Table of Contents

Handbook on Medical Tourism and Patient Mobility

Handbook on Medical Tourism and Patient Mobility

Edited by Neil Lunt, Daniel Horsfall and Johanna Hanefeld

The growth of international travel for purposes of medical treatment has been accompanied by increased academic research and analysis. This Handbook explores the emergence of medical travel and patient mobility and the implications for patients and health systems. Bringing together leading scholars and analysts from across the globe, this unprecedented Handbook examines the regional and national experiences of medical tourism, including coverage of the Americas, Europe, Africa, the Middle East, and Asia. The chapters explore topics on issues of risk, law and ethics; and include treatment-focused discussions which highlight patient decision-making, patient experience and treatment outcomes for cosmetic, transplantation, dentil, fertility and bariatric treatment.

Chapter 41: Transplantation tourism in Asia: snapshot, consequences and the imperative for policy changes

Alex Jingwei He

Subjects: economics and finance, health policy and economics, politics and public policy, public policy, social policy and sociology, health policy and economics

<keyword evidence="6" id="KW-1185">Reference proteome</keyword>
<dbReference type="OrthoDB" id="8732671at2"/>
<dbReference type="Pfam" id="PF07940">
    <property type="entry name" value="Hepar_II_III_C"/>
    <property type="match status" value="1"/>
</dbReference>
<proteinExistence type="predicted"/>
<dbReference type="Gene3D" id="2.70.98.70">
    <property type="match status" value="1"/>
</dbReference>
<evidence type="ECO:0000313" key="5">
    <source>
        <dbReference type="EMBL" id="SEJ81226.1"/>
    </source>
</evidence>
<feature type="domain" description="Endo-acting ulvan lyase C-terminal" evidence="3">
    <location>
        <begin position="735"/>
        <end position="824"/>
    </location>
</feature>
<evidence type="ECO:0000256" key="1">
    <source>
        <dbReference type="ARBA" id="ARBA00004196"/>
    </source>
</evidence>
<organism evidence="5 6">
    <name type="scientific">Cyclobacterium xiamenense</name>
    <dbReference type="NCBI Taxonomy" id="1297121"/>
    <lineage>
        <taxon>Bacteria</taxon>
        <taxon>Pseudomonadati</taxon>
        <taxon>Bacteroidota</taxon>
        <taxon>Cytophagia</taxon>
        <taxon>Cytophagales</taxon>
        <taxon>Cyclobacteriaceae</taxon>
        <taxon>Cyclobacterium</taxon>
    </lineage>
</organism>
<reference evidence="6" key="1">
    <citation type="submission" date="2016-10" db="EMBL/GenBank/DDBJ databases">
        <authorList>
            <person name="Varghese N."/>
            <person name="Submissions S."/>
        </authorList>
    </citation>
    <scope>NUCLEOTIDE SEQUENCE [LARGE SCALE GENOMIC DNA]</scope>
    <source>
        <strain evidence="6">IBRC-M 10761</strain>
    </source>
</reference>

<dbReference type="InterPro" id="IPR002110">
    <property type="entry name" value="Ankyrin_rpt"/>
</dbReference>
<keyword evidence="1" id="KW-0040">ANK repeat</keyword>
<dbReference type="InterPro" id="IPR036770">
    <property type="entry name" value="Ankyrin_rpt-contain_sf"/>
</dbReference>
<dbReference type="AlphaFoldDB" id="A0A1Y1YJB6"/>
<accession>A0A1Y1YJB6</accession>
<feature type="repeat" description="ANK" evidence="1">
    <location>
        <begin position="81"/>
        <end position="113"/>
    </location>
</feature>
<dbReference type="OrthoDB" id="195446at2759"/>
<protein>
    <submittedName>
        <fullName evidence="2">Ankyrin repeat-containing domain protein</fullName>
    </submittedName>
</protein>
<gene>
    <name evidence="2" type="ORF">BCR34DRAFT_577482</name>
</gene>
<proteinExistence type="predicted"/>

The global shortage of transplantable human organs has been driving desperate patients mainly from the developed world to developing countries, looking for life-saving transplants. Asia is the major destination. Referred to as transplant tourism, this special flow of patients has been subject to vast controversies. However, the broad ethical condemnation and health concerns have largely failed to prevent this industry from flourishing. In contrast to the increasingly prosperous market, the existing regulatory frameworks are certainly ineffective. This chapter overviews the global picture of transplant tourism and particularly focuses on Asia. The situation in major destination countries, including India, Pakistan, the Philippines and China is outlined. This chapter also examines the drastic reforms adopted by Iran and Israel and articulates that while international coordination of organ transplantation policy is undoubtedly needed, the long-term resolution fundamentally lies in domestic efforts. It is imperative to move beyond ethical debates and embark on responsible and adaptive policy changes, with national self-sufficiency the ultimate goal.

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